Nothing is more devastating for a family or community than to lose a young person to teen suicide. Oftentimes, parents, classmates, siblings, and neighbors are left wondering whether they could have done anything to prevent the spiraling of suicide thoughts and ultimately the death itself.
Preventing tragedies such as these require a proper understanding of suicide ideation and the risk factors pushing the teen to a point of attempted suicide. That said, the reasons for attempted suicide in teens can be quite complex. In general, the rate of suicide attempts in children is much lower, but as they progress to become adolescents, the rate goes up sharply.
According to the Centers for Disease Control and Prevention (CDC), suicide ranks third among the leading causes of death in the United States for people aged between 15 and 24 years. (Check out this article: Report shows Utah youth suicides jumps 141%)
The risk of suicide has been shown to dramatically increase in instances where teens have access to firearms. Statistics reveal that 60% of all the suicides in the United States are gun related. Therefore, parents and guardians with guns in their homes should ensure they are unloaded and safely locked out of reach of teens.
Apart from access to firearms, overdose resulting from over-the-counter prescriptions and self-medication are among the leading methods through which teens attempt and complete suicides. In terms of gender, there is a stark difference between girls and boys. While the rate of girls attempting suicide is twice that of boys, it has been found that completed suicide cases are 4 times higher in boys than in girls. This has been attributed to the use of more lethal methods including hanging, firearms, or jumping from extreme heights. Hormones, depression, and social peer pressure are large factors.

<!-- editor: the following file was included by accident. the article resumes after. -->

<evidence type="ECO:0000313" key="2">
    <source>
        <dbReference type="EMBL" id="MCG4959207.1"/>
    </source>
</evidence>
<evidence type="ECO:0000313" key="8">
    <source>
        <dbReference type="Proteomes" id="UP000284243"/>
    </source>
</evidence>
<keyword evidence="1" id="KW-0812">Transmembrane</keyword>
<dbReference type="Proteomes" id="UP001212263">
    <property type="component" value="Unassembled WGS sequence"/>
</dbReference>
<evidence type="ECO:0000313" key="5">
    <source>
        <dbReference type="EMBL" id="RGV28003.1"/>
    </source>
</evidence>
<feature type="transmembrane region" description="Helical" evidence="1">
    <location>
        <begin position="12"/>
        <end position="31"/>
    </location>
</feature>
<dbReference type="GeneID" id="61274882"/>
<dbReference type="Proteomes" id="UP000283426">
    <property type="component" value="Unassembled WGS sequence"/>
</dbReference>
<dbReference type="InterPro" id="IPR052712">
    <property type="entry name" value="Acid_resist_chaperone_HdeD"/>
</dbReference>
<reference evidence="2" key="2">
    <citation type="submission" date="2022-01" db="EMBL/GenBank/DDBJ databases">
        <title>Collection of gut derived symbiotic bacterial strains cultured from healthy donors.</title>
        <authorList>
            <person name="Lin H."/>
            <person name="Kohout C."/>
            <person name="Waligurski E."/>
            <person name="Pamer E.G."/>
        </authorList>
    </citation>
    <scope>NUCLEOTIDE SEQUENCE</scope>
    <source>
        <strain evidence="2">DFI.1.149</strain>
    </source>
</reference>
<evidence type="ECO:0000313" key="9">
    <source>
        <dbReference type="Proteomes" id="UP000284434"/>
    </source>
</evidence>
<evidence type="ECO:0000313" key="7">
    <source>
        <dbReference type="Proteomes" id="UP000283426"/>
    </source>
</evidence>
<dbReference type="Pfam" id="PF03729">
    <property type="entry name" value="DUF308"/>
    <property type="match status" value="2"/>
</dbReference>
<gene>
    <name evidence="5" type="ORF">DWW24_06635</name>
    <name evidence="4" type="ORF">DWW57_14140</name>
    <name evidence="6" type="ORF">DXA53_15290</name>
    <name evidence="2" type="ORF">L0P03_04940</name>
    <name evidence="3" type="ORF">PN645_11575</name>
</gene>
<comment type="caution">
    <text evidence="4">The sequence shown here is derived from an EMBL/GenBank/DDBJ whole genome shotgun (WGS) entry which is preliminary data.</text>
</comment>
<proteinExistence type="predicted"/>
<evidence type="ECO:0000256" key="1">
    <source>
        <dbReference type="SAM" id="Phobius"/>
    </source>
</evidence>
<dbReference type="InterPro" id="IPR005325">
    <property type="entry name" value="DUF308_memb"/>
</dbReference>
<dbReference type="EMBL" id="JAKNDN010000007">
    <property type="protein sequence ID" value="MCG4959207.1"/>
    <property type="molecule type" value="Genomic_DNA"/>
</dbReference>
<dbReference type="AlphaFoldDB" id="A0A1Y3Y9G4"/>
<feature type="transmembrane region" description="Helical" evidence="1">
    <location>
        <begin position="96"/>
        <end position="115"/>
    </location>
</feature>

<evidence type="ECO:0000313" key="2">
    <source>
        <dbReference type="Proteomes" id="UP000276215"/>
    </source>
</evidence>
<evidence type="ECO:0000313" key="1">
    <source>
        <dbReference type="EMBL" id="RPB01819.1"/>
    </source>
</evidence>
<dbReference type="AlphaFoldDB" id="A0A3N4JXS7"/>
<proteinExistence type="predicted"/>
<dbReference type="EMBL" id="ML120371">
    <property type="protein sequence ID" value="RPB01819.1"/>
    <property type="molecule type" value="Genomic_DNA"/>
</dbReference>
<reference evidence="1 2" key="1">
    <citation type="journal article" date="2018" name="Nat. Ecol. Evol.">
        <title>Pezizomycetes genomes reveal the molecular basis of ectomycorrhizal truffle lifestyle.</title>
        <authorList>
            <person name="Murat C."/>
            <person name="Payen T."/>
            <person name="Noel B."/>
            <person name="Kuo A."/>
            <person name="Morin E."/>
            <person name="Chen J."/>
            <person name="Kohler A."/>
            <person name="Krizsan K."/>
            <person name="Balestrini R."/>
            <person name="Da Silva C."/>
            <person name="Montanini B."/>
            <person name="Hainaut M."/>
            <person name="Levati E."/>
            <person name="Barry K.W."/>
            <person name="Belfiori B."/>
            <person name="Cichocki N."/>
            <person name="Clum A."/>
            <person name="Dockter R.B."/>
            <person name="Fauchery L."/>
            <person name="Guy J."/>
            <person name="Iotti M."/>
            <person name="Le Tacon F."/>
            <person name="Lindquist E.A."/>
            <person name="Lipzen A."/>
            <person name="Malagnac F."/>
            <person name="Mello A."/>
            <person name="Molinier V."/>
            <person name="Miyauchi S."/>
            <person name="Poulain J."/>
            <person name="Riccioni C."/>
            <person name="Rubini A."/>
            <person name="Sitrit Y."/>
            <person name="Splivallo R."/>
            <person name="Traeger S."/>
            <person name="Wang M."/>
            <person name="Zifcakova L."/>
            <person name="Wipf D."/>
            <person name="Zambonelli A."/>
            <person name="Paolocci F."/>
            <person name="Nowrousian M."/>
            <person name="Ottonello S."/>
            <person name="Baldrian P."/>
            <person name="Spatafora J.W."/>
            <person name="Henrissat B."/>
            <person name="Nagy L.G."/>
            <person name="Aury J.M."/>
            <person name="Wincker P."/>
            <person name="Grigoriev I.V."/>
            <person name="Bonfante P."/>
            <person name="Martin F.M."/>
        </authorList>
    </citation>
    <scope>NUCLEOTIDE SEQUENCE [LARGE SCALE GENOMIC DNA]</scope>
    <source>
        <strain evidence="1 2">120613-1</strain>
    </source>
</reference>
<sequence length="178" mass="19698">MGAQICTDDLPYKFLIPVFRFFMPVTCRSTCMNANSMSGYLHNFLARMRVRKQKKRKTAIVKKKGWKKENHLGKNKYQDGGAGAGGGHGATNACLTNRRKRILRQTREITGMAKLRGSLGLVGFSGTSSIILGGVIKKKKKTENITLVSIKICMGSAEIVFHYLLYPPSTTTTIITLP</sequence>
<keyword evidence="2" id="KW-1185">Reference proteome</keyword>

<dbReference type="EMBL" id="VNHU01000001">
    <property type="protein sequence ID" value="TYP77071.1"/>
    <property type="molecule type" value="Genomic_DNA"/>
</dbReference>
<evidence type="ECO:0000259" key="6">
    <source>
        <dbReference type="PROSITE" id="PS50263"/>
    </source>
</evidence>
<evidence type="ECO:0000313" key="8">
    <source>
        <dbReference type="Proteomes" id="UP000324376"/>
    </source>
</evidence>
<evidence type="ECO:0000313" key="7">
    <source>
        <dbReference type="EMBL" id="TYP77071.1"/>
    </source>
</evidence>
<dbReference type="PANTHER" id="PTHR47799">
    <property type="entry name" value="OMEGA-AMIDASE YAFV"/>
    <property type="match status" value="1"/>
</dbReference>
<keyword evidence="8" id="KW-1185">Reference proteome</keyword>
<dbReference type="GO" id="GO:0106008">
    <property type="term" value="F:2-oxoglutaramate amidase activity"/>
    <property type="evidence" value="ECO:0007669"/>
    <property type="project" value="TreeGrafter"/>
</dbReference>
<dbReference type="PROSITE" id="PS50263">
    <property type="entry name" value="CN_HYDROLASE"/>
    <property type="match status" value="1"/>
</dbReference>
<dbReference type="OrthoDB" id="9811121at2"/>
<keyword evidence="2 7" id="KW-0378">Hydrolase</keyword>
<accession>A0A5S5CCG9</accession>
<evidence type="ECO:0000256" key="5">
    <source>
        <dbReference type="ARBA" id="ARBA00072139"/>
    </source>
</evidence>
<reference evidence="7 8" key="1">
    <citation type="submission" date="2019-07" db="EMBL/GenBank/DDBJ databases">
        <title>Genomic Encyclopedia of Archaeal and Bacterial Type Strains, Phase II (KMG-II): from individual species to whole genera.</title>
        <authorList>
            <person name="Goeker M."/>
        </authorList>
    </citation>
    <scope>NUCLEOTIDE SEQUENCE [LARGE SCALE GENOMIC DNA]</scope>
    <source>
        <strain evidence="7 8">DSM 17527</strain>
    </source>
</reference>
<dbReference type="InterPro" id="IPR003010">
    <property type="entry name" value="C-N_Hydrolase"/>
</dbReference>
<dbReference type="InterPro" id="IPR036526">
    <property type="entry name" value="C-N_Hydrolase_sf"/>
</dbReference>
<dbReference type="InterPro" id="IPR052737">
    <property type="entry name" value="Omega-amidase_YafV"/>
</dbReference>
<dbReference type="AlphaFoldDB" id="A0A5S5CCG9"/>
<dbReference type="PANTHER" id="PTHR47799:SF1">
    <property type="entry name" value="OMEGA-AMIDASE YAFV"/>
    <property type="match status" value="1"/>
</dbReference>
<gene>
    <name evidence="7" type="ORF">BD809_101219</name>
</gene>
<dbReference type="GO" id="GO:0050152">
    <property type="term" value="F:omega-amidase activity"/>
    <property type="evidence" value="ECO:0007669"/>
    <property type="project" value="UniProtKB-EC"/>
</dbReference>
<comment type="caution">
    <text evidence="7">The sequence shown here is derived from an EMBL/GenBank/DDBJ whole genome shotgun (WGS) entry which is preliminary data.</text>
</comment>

The Teens at Risk for Suicide
The area between childhood and adulthood can be quite a gray area for teens, and a confusing one at that. Even though it has been cited as a period of tremendous possibilities, if not well managed, this bridge from childhood to adulthood can be a source of stress and worry. Many teens struggle to fit in socially, act responsibly, and perform well academically. This pressure can be overwhelming if left unchecked.